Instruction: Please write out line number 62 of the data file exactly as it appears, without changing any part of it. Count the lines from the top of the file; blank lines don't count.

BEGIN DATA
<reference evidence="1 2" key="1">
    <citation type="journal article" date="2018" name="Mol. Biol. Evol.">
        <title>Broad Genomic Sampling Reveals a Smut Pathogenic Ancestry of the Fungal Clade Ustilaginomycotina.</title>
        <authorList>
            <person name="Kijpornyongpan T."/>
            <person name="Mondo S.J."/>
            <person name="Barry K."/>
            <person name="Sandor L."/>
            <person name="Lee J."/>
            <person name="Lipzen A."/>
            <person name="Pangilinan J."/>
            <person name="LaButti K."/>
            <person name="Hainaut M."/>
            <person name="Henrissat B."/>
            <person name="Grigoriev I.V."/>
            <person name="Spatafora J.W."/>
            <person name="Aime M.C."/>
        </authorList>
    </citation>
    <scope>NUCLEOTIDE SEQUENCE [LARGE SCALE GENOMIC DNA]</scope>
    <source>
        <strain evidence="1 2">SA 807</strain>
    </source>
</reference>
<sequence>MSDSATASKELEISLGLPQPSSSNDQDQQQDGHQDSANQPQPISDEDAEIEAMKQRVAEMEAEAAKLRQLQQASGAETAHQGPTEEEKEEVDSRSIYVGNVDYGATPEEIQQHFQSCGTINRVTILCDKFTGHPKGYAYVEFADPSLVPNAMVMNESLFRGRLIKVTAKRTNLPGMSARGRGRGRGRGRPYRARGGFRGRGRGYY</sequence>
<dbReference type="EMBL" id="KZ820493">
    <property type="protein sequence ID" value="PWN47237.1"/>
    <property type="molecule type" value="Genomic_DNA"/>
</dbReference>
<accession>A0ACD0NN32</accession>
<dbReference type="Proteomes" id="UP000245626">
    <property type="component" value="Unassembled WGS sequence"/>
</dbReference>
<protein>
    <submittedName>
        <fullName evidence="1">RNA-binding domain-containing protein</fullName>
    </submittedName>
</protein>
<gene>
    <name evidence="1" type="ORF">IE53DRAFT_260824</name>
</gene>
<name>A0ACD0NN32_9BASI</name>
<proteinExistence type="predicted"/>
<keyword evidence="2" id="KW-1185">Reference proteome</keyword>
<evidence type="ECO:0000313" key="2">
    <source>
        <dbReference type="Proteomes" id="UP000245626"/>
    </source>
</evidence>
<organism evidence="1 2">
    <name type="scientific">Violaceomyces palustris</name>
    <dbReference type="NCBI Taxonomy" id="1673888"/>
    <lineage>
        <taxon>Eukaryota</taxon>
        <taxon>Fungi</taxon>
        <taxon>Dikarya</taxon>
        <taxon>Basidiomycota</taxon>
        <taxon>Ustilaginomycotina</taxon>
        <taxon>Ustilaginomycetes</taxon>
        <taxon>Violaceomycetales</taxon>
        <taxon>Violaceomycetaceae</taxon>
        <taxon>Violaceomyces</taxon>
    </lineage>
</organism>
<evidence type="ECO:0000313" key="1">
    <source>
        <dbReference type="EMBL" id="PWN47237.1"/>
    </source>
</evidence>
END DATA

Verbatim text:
        <taxon>Violaceomyces</taxon>